Plus, you get to be useful sometimes. The other night the referees were off their game, to say the least. They blew several calls, and by the time they sorted it out the chains had already been moved. Two or three times they wandered over to me to ask where the ball needed to be spotted.
     
  6. rgd

    rgd Guest

    And did you tell them? That's not your job.
     
  7. Batman

    Batman Well-Known Member

    I've heard this argument before, and while I do understand the reasoning behind it, it's always seemed a little silly. On Friday night (or any other night, for that matter), I have two jobs -- tell people what happened at the game, and do it before deadline. If giving the officials a correct and accurate spot helps me accomplish those other two jobs, then I'm all for it. Believe me, with this officiating crew, we'd have been there until midnight if they were left to their own devices.
    Besides, I got the feeling neither the referees nor anyone watching the game were interested in getting into a philosophical debate on the role of the press in spotting the football at a high school game. They just wanted to get the damn thing spotted and move on.
     
  8. BH33

    BH33 Member

    That brings up another issue, and I'd answer it this way: If the ref asks you, you can go ahead and tell them, but don't offer up the information. It's not your job. But, it is high school sports, and if the ref asks, I'd have no problem saying, "he stepped out at the 4 1/2 yard line. But, if I'm standing there, and they mark the ball at 6 and I know it should be the 4 1/2, I'm not saying anything.

    Either way, you become a part of the game, but if you're not asked, don't get involved.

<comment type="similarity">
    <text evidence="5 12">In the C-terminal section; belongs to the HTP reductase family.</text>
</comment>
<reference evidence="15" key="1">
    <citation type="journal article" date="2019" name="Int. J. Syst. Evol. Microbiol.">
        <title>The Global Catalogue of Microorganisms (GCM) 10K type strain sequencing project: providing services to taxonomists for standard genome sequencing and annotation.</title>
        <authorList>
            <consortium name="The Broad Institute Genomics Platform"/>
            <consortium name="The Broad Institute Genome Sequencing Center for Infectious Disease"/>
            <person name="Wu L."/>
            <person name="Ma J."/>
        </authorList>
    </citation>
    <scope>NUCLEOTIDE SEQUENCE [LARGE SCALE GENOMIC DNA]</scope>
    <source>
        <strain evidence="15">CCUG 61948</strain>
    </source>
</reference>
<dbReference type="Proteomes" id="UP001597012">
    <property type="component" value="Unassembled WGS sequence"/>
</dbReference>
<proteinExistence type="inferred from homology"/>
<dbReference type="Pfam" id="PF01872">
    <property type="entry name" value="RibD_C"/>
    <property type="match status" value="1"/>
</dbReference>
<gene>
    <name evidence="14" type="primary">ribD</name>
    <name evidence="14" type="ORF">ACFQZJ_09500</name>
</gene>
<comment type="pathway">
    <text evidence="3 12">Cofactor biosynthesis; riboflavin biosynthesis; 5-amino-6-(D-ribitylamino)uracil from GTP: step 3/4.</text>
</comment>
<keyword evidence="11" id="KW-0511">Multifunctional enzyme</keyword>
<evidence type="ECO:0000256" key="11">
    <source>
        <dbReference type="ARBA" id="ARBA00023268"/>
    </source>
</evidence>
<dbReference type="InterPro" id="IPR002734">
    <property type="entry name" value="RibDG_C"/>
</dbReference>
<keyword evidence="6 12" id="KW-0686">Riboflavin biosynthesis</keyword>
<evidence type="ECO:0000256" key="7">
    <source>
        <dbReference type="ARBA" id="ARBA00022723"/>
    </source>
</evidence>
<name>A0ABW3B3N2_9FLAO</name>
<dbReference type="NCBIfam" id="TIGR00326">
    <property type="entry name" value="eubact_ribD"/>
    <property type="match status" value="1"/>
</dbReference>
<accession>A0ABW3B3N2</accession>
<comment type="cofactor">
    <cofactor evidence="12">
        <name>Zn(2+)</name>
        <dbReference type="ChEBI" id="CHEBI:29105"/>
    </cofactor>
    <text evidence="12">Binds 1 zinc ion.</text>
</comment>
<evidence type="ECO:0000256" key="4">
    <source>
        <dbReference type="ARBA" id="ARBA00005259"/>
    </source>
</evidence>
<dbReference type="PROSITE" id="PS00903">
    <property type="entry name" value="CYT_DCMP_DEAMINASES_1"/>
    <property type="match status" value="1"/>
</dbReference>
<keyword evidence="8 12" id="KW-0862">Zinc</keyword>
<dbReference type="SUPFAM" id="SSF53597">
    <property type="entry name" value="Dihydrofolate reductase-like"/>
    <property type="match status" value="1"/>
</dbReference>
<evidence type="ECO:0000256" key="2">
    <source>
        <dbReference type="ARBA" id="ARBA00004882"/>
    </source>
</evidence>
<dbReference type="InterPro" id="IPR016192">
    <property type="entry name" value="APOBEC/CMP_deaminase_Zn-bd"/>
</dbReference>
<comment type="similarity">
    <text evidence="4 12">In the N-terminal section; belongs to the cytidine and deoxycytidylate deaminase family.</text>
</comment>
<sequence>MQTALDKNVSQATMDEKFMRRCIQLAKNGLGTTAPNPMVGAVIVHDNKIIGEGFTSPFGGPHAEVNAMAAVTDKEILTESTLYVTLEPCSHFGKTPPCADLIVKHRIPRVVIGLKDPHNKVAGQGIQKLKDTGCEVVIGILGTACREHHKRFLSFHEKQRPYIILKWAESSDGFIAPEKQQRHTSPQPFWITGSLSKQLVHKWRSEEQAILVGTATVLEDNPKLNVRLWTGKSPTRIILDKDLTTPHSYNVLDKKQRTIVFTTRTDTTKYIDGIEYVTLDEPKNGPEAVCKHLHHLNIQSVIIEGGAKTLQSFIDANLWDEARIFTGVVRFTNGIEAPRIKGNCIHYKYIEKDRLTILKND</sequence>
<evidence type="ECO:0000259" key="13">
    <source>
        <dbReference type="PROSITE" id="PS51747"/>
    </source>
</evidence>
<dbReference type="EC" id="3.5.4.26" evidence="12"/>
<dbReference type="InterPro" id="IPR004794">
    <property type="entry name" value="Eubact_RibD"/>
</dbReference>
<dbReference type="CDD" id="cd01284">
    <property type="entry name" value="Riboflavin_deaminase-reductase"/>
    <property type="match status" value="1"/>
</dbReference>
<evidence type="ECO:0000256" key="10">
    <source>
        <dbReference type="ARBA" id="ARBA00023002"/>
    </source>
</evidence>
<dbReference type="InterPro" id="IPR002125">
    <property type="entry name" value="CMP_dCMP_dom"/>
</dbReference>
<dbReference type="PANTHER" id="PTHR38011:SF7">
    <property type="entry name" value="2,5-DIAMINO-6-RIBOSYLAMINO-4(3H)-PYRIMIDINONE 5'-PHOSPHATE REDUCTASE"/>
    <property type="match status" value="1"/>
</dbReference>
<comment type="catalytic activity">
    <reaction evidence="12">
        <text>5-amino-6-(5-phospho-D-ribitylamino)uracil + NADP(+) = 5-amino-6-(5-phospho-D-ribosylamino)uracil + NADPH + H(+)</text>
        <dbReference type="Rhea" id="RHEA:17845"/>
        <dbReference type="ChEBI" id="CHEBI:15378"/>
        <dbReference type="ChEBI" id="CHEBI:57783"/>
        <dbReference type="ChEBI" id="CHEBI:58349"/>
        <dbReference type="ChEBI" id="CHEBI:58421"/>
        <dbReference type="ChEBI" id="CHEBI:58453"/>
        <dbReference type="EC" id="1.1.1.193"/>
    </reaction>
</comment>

9. Batman

    Batman Well-Known Member

    That was what happened, BH. The ref came over and asked me for help. I think he was from our town (the game was in another part of the state), recognized me, knew I kept stats and would be able to tell him where the ball should be. I wasn't sitting there waving my hand going, "Oooh! Ooh! I know! I know!"
    In fact, even after they asked me they screwed up the spot. They got the mark right, but instead of 4th-and-15 they made it 4th-and-5. I didn't say a word then.
     
  10. Stupid

    Stupid Member

    the people who say they prefer the press box because they can't see over the players on the sideline might have a point. I don't have that problem because I patrol the 3-foot zone between the sideline and the barrier the players must stay behind or be penalized. Of course, you have to negotiate coaches and, at away games, the chain gang but I can see the spot much easier than in the press box, where the players will block your view.

    I can also see plays develop much easier on the sideline as well as who makes the tackles (unless it's a far-side pile-up). The best reasons to stay on the sidelines are to have access to the referees to ask specifics on a call (most will oblige between plays) and hear what the coaches and players are saying.

    The only times I've sat in the press box is when it rained. Both times I felt detached from the action and missed a few tacklers (was able to track them down from the team stat guys later). But there's no way I can keep legible stats in a downpour so I'd go upstairs again if it's raining.
     
  11. Hank_Scorpio

    Hank_Scorpio Active Member

    I've never met a ref that wasn't accomodating when asked about the call. You can usually joke with them or make small talk during timeouts, quarter breaks, scoring breaks, etc.
     
  12. awriter

    awriter Active Member

    The verizon cards are a godsend.